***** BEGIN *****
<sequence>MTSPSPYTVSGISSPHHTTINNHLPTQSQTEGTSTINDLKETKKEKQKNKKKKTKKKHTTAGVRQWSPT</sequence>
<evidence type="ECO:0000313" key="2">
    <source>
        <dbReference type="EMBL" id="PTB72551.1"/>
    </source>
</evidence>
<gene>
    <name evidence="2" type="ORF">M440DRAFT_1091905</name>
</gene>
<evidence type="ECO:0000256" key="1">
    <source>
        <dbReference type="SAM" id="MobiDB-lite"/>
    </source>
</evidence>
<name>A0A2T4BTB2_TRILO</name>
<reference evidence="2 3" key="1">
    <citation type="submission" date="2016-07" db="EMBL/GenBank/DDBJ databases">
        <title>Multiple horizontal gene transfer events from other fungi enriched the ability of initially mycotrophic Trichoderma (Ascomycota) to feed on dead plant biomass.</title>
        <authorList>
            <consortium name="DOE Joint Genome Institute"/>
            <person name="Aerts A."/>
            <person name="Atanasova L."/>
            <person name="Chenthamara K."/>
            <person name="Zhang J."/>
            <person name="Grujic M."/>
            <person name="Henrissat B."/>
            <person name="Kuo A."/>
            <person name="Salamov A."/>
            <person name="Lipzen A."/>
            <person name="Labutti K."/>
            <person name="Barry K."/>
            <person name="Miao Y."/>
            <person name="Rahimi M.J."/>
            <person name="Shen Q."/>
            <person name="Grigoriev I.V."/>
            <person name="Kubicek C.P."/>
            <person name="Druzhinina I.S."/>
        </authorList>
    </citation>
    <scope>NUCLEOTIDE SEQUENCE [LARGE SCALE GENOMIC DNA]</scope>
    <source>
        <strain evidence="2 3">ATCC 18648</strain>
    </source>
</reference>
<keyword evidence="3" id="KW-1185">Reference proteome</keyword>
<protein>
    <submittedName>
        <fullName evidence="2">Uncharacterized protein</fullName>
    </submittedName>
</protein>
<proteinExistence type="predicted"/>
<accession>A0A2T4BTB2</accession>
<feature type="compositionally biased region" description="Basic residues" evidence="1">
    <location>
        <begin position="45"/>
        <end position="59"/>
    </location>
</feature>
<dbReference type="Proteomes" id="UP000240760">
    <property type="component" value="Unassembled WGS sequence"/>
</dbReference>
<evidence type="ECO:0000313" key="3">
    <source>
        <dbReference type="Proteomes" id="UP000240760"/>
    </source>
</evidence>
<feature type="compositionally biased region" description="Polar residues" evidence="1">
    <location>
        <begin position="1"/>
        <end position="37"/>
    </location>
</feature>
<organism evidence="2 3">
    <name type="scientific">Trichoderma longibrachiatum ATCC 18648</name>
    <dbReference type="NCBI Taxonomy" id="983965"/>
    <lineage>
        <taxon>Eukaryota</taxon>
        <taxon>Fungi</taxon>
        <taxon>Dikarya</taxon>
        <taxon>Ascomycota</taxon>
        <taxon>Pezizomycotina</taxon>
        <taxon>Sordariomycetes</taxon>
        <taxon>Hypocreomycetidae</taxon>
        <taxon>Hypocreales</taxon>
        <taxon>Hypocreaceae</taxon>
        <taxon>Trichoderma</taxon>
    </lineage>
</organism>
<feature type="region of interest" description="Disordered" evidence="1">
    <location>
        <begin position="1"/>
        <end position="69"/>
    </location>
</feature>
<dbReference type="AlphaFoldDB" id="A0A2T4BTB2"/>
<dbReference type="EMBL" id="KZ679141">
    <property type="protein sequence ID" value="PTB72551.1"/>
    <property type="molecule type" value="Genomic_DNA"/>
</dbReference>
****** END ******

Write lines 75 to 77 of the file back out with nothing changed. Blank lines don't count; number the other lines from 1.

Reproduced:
    <dbReference type="NCBI Taxonomy" id="983965"/>
    <lineage>
        <taxon>Eukaryota</taxon>